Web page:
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Holiday spending habits revealed


How much do you spend on holiday? When it comes to spending a few weeks abroad, there is a fine line between wanting to indulge and sticking to some kind of budget – after all, nobody wants to run out of spending money half way through a trip.

The Office of National Statistics (ONS) recently compiled figures revealing the spending habits of UK holidaymakers in 2016. The data shows how much money, on average, we spend in different countries on varying lengths of break – from a weekend to a few weeks away.


When it came to enjoying a break in Portugal that lasted up to three nights, British holidaymakers spent £351 on average. An extended holiday – one up to 13 nights – saw that average cost going up to £540. Spain sees a similar rise, with £326 for a long weekend and £504 for a longer holiday.

This obviously makes sense, if you go on the assumption that the longer you go on holiday, the more money you spend.

However, not every country experienced a dramatic rise in the length of visit. Greece, for example, only saw £62 difference (£506 for a few days as opposed to £568 for a holiday up to 13 nights). Turkey saw an increase of only £111.


And some countries even saw a drop in money being spent over longer holidays. A three-night stay in Malta will see the UK holidaymaker spend around £708. However, an extended stay could see Brits spend £575 on average. Cyprus saw a decrease too, albeit less dramatic, with £556 spent on shorter stays as opposed to £517 for longer breaks.


These seemingly paradoxical figures could be down to a number of reasons. Firstly, those countries that saw more being spent on shorter breaks could be more popular for business trips. Usually, with the company paying and with clients to impress, more money is spent. It could also be argued that couples that take a short break away are more likely to spend more per day than families who are budgeting over the course of a week or two. Fine dining and 5-star hotels are typical of a long romantic weekend away than an extended break with children and other family members.

The ONS research also showed the difference in spending habits between holidays and business trips. It’s quite clear, that when it’s on the company, there’s clearly more of a push on hospitality.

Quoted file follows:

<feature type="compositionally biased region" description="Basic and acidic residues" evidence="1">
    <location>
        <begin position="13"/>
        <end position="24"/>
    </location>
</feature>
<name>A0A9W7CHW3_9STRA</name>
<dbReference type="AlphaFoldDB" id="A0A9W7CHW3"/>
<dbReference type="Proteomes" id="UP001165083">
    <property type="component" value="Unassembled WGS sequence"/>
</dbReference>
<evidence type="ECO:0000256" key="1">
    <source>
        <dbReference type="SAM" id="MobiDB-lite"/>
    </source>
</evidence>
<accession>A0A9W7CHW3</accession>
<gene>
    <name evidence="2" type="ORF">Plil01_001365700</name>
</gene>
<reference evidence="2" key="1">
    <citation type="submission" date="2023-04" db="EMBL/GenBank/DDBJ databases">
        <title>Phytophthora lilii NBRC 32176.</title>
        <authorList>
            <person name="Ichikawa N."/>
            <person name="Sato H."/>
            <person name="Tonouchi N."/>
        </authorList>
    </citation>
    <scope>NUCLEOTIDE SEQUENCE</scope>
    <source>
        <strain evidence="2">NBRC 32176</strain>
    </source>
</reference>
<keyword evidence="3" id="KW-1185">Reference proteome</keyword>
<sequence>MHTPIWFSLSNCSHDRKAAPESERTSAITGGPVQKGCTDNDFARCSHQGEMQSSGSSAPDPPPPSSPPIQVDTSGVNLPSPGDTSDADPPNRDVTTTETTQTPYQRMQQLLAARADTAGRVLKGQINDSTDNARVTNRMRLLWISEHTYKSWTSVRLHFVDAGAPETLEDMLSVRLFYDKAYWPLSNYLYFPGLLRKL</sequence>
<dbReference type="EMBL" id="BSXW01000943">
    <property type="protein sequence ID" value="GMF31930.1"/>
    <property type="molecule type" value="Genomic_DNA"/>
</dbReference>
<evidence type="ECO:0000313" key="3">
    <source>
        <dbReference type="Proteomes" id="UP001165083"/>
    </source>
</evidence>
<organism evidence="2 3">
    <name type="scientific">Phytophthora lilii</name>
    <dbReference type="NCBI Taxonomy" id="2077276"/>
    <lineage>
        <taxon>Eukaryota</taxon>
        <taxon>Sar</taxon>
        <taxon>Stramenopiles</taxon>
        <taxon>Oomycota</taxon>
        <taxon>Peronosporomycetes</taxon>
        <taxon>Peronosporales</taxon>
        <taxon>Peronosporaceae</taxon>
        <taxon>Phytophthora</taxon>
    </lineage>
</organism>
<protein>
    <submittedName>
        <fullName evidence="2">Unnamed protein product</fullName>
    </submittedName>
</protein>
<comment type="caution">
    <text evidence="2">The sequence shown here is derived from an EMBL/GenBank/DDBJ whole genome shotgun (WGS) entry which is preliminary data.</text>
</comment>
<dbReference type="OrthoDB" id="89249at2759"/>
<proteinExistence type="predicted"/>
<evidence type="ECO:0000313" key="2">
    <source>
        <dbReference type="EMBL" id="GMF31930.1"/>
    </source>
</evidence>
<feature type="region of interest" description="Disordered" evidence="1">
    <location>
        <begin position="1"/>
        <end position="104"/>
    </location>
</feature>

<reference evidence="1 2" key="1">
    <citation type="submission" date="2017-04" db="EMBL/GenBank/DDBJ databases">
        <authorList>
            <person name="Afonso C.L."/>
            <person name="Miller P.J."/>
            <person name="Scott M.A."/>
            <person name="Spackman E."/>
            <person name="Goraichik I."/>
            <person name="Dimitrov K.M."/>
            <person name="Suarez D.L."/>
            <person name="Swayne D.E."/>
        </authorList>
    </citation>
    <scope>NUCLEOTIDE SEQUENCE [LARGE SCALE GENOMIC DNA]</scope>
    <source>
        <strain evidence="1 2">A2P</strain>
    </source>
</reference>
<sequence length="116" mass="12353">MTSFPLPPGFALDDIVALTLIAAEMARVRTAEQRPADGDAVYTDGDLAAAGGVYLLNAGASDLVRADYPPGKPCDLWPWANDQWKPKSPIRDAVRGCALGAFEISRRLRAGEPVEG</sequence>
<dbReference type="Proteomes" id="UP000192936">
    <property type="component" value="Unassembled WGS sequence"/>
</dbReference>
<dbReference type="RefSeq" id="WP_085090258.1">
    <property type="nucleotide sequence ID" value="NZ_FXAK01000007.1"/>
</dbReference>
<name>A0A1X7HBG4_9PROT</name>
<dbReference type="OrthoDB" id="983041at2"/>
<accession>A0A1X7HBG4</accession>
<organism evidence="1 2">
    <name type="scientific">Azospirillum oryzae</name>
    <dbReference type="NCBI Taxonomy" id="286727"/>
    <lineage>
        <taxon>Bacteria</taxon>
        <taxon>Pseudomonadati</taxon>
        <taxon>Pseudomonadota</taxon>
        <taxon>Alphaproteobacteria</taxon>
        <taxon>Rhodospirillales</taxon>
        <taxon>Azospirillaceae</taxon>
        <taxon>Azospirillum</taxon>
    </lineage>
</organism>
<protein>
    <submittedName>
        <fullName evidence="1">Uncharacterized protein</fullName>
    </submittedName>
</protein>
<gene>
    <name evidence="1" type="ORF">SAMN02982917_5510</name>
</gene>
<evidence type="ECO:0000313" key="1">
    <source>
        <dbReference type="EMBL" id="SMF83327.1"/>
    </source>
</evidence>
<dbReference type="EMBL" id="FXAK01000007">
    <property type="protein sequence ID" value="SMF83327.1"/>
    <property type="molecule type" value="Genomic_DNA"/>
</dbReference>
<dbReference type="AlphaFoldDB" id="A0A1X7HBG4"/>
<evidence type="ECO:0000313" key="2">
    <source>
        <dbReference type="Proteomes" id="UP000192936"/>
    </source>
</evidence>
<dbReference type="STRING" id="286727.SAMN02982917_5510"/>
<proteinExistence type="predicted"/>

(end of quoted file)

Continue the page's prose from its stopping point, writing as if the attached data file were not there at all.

Business trips are all about schmoozing – and spending money on drinks, meals, day trips and evenings out. And while the average business trip is significantly shorter than most holidays, there is a stark difference in spending habits.

For example, in Portugal, a holidaymaker will spend an average of £67 per day. This will include meals, refreshments, activities and travel. A business person visiting the same country will be more than doubling that – with around £156 being stuck on the plastic on a daily basis.

The biggest differential spend was found in Malta, where holidaymakers spent £64 per day as opposed to business tripper’s £210. A Brit abroad in Turkey will usually spend around £50 per day compared to £101 per day for someone on a corporate trip. Cyprus sees holidaymakers budget around £57 on a daily basis - but a staggering £143 being charged to the company account by employees.


The ONS even divides the data up by sex, and sees the average spend on holiday across the world split by men and women.

According to the numbers, women spend less than men on holiday. This is seen most clearly in countries like Malta, Cyprus and Bulgaria, with a £132, £54 and £63 difference respectively. The difference may be down to a number of traditional reasons, men paying the bills and taking the lion’s share of the expenses, for example.


However, Morocco is one of the countries that bucks this trend, which sees women spend around £188 more in the country than men. Egypt as well sees the female average spend reach around £182 more than their male counterparts. There are also some slim differences – with Belgium at just under £6 and Finland at £7.50, although Italy sees the smallest difference between the sexes.

The disparity of just over £4 in Canada and £127 in the USA throws up a peculiar contrast. It could be explained away by the USA being the destination where the conventional family unit go on holiday, whereas Canada is more frequently visited by young adults in search of adventure and where budgets may be more equally distributed.


Unfortunately, the information from the ONS ends at the pound signs, but one of the many things that the data does highlight is the amount of money you’ll be looking at spending whilst there - and for those looking for the ultimate bargain, Tunisia has the lowest daily spend at £15.

The original ONS data can be downloaded here.